In one embodiment, a PN collision is resolved as follows. In this embodiment the femto node 210 a can detect the transmissions of the femto node 210 b and vice versa. Accordingly, the femto node 210 a and/or the femto node 210 b can detect the PN offset used by the other femto node. Therefore, the femto node 210 a and/or the femto node 210 b may learn that a PN collision has occurred when the femto node 210 a and the femto node 210 b are using the same PN offset. In one embodiment, the femto node 210 a detects the PN offset of the femto node 210 b and selects a new PN offset to use that is different than the PN offset used by the femto node 210 b and or other femto nodes in the same geographic area. The femto node 210 a then uses the new PN offset for transmissions. Thus, the PN collision is resolved.

In another embodiment, the femto node 210 a cannot detect the transmissions of the femto node 210 b and vice versa. For example, the femto node 210 a may not be within the femto area 230 b. Further, the femto node 210 b may not be within the femto area 230 a. Accordingly, the femto nodes 210 a and 210 b may not “hear” (i.e., detect) signals transmitted by each other. Therefore, the femto node 210 a cannot detect the PN offset from the regular transmissions of the femto node 210 b, and vice versa. Thus, neither the femto node 210 a nor the femto node 210 can detect a PN offset collision between the femto node 210 a and the femto node 210 b.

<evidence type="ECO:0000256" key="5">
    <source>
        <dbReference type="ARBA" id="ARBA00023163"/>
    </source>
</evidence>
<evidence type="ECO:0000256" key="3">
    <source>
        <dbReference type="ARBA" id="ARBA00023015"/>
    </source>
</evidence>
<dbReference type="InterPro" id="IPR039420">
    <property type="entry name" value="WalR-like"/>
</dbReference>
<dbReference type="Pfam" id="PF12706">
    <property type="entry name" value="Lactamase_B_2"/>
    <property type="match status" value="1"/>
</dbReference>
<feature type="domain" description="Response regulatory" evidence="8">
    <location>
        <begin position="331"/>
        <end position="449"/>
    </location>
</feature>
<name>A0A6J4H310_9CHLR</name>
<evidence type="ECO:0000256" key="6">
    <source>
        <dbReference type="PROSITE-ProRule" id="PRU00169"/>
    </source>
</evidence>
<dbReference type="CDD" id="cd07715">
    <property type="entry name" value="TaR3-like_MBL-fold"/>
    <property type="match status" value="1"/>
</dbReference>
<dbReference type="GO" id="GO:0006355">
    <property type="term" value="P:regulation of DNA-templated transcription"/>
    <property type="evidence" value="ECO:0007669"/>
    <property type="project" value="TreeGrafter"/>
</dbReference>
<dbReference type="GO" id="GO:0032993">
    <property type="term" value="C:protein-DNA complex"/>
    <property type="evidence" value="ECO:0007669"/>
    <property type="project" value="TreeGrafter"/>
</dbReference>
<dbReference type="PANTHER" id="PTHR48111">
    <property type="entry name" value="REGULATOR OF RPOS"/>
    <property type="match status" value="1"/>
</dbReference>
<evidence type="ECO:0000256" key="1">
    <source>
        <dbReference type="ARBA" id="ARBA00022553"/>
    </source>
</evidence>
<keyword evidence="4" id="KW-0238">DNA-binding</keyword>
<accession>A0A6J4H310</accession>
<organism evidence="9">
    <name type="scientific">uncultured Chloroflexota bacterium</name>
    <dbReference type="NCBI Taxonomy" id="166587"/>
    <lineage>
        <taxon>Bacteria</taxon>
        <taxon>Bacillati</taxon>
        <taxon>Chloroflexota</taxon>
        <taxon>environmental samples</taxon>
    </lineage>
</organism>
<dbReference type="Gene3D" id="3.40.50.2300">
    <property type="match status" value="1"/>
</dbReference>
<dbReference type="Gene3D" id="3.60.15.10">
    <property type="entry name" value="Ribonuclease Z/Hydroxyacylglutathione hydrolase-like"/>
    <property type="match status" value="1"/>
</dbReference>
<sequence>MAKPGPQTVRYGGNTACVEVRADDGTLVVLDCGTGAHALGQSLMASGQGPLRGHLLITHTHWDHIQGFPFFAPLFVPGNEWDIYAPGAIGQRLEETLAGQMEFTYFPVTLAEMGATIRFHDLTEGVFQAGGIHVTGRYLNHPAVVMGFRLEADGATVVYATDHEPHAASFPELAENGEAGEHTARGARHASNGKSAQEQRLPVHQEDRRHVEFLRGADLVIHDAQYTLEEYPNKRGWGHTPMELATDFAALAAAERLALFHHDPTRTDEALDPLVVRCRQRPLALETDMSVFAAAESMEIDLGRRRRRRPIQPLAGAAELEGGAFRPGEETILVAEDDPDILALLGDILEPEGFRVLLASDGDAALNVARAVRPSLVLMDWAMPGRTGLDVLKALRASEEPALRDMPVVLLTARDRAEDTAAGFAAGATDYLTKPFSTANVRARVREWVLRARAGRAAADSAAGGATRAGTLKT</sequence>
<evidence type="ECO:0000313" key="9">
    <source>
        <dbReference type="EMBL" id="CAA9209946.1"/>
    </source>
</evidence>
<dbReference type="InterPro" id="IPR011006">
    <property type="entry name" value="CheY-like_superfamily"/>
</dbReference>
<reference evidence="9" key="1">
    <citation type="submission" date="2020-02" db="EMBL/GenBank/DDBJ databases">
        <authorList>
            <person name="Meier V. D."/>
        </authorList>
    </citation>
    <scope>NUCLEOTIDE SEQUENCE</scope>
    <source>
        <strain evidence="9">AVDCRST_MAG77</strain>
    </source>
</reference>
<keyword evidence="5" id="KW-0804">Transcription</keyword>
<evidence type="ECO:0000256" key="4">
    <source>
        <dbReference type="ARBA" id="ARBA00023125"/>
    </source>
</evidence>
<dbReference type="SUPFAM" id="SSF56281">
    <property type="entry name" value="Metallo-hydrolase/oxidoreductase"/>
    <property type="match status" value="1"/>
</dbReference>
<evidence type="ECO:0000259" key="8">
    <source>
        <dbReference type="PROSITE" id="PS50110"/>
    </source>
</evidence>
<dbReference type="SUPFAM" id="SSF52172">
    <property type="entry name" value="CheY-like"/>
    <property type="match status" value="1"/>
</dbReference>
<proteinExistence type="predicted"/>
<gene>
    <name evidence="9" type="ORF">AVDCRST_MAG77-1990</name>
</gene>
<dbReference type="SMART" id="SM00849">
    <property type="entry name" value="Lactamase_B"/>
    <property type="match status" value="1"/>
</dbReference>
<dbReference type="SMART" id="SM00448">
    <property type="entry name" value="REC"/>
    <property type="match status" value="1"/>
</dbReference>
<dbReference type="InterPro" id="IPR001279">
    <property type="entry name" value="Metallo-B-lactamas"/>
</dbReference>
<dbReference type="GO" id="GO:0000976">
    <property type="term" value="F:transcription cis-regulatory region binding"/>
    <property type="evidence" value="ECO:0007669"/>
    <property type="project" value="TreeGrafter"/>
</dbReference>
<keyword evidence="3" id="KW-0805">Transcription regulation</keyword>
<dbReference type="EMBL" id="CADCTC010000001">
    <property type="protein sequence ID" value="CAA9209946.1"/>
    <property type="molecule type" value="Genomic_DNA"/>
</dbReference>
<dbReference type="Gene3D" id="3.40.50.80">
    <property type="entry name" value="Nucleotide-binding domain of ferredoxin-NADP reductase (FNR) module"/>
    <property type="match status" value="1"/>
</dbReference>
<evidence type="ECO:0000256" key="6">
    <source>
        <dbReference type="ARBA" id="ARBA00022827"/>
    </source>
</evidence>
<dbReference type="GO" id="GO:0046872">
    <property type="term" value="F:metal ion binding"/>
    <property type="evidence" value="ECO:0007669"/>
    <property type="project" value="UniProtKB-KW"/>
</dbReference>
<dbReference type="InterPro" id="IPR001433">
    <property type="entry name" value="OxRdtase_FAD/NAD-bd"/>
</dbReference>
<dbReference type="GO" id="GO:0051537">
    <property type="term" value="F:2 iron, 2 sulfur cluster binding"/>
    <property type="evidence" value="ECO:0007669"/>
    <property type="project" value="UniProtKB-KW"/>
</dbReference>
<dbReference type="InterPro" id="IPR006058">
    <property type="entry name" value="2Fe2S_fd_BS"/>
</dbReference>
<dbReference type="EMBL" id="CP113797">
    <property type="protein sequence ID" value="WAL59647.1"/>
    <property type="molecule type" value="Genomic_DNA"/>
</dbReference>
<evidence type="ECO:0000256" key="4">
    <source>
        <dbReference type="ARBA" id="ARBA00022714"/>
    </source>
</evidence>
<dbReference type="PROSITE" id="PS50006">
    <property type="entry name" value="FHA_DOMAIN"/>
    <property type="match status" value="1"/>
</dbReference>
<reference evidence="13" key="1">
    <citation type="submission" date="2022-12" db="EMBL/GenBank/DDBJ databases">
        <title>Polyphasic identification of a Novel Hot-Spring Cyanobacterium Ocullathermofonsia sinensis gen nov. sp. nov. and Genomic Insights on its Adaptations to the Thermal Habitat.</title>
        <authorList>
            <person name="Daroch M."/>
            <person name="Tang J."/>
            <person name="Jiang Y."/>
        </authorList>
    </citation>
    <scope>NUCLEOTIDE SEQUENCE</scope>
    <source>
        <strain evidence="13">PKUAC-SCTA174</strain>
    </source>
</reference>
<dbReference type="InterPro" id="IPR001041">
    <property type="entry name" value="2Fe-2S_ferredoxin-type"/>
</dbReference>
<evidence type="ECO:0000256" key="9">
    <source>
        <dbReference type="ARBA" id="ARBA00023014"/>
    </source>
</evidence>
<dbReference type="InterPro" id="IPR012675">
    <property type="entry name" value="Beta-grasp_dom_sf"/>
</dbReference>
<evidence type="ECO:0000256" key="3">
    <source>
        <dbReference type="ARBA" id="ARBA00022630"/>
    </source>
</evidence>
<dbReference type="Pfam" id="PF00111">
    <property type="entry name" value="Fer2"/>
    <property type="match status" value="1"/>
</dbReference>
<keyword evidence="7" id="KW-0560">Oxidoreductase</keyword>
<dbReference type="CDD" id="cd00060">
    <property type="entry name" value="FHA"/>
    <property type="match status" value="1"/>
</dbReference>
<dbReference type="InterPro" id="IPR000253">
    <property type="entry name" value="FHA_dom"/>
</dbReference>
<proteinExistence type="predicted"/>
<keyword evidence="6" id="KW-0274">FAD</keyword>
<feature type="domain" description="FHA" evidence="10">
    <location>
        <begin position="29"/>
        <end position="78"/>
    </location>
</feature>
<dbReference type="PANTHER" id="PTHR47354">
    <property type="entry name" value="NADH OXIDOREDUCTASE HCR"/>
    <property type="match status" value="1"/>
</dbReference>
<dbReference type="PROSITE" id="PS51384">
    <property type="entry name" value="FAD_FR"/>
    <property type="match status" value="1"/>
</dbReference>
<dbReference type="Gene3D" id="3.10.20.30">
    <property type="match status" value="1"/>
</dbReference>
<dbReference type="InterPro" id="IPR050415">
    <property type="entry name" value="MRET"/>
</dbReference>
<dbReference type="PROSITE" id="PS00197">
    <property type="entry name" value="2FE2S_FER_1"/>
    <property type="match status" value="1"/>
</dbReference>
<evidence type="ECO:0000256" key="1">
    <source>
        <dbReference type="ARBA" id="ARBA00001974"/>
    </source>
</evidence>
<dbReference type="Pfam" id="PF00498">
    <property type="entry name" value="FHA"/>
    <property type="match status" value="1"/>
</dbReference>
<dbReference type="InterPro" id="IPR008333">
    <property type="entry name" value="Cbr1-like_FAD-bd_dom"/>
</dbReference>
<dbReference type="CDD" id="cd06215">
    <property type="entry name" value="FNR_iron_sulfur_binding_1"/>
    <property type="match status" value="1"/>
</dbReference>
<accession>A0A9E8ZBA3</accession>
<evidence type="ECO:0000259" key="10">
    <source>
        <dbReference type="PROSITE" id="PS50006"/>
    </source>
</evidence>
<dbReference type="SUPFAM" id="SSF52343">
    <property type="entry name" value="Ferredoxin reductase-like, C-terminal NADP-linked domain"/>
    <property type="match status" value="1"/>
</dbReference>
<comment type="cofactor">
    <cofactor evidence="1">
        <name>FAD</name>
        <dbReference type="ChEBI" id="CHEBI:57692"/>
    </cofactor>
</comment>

In one embodiment, the femto nodes 210 may each be configured to transmit their respective PN offset in a highly detectable pilot signal (HDP). One of ordinary skill in the art will recognize that other signals besides the HDP may be used with the embodiments described herein. The HDPs may comprise the PN offsets of the femto nodes 210. The distance or “range” that the HDP is detectable may be greater than the distance other signals transmitted by the femto nodes 210 are detectable. Therefore, though each of the femto nodes 210 may not detect other signals transmitted by each other, each of the femto nodes 210 may detect the HDP of the other femto node. Accordingly, the femto node 210 a and/or the femto node 210 b can determine the PN offset of the other femto node from the HDP of the other node and resolve the PN collision as described above. For example, though the femto node 210 b is not within the femto area 230 a, it may be within an area 232 a. The area 232 a represents the area where the HDP of the femto node 210 a is detectable.

The increased range of detection of the HDP may occur due to reduced interference levels when transmitting the HDP. For example, each femto node 210 a, 210 b may be configured to transmit the HDP at one or more pre-assigned time slots in a recurring sequence of time slots used for HDPs. The recurring time slots may occur periodically along with other time slots not used for HDPs. The duration of the HDP time slots may be short (e.g., 0.33 ms). For example, a recurring sequence of time slots 1-20 may occur periodically. Further, time slots 1-6 may be used for HDPs. Femto node 210 a may be pre-assigned time slots 1, 2, and 5 to transmit an HDP. Femto node 210 b may be pre-assigned time slots 2, 3, and 6 to transmit an HDP. Accordingly, the femto node 210 a does not transmit an HDP during the time slots 3, 4, and 6. Further, the femto node 210 b does not transmit an HDP during the time slots 1, 4, and 5. Accordingly, fewer signals may be transmitted during HDP time slots, as not all femto nodes transmit during each HDP time slot. The fewer transmitted signals leads to less interference, which leads to an increased detection range of the HDP.

In one embodiment, the time slots are assigned by a configuration server (CS) 254. In another embodiment, the femto nodes 210 use a random reuse pattern. In this embodiment, some femto nodes may use the same time slots to transmit the HDP. However, the number of femto nodes transmitting the HDP during a given time slot is much less than the number of femto nodes transmitting during time slots not reserved for transmitting the HDP.